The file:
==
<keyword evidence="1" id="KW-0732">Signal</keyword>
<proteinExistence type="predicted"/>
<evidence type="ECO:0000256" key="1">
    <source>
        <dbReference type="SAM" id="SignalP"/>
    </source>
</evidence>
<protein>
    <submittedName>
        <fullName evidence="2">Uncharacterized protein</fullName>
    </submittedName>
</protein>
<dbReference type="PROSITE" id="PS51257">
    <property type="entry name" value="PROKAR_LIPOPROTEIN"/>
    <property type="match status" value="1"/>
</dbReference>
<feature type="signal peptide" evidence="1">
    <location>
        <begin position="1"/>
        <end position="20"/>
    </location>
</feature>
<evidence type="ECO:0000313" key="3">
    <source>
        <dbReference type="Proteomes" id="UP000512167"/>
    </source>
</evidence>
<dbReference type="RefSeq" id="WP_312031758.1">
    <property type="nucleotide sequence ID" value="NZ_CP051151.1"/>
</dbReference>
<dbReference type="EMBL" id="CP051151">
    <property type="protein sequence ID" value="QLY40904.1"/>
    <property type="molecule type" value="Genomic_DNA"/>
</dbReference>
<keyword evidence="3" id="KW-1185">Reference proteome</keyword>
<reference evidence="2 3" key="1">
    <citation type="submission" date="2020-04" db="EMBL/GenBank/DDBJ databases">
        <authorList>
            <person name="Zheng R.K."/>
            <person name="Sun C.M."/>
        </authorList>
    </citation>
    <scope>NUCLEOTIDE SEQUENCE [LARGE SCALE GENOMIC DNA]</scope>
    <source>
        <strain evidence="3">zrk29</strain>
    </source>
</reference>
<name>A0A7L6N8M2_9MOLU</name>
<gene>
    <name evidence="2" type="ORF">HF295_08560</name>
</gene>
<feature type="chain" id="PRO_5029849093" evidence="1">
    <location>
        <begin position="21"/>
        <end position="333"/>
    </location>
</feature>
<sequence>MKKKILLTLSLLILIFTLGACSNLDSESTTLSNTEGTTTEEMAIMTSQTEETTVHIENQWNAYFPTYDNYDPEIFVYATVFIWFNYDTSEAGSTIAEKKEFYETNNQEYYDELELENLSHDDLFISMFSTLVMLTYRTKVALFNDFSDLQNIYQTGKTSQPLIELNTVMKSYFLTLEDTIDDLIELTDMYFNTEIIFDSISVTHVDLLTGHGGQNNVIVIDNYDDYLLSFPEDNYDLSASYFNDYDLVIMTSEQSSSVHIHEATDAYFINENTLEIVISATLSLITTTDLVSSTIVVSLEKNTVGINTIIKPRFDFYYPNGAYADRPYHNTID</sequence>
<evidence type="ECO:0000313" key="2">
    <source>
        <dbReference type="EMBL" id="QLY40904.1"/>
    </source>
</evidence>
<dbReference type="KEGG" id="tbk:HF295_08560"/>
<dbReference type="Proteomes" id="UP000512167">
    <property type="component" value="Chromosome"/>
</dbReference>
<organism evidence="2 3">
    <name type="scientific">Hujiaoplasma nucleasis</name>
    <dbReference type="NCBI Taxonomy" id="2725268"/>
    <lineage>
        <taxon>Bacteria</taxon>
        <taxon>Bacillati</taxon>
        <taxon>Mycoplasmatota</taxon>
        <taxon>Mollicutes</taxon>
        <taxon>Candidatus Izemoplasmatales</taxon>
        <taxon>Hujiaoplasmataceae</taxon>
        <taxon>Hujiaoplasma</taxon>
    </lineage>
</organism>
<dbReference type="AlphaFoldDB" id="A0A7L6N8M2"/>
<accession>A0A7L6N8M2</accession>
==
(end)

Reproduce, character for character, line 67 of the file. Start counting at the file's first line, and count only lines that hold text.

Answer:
</dbReference>